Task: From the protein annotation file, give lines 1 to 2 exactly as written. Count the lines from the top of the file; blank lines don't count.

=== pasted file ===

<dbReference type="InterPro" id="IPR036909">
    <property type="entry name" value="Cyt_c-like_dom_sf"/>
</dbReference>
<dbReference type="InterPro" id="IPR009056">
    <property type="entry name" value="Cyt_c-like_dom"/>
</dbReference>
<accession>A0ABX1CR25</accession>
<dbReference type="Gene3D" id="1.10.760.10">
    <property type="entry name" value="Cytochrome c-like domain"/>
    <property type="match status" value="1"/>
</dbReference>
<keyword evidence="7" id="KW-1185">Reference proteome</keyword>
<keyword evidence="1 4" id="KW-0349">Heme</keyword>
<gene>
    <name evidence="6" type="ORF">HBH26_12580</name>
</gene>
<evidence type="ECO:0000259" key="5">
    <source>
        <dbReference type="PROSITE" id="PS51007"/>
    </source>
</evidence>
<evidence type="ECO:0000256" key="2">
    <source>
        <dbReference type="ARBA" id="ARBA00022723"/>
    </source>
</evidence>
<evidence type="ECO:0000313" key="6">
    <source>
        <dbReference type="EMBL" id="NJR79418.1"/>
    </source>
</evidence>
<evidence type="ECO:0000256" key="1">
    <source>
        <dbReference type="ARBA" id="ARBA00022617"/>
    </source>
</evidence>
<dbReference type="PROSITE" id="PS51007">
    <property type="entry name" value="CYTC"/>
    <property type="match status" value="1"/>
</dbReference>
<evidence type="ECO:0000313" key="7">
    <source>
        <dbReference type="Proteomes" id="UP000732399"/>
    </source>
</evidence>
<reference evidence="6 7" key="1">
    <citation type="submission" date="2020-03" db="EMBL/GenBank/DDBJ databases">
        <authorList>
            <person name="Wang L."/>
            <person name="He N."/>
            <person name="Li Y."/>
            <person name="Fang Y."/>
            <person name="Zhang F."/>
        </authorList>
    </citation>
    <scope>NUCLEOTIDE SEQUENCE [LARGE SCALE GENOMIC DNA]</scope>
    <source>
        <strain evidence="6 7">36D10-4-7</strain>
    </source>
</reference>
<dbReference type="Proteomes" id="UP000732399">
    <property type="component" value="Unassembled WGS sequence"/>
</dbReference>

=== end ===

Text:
<dbReference type="InterPro" id="IPR036909">
    <property type="entry name" value="Cyt_c-like_dom_sf"/>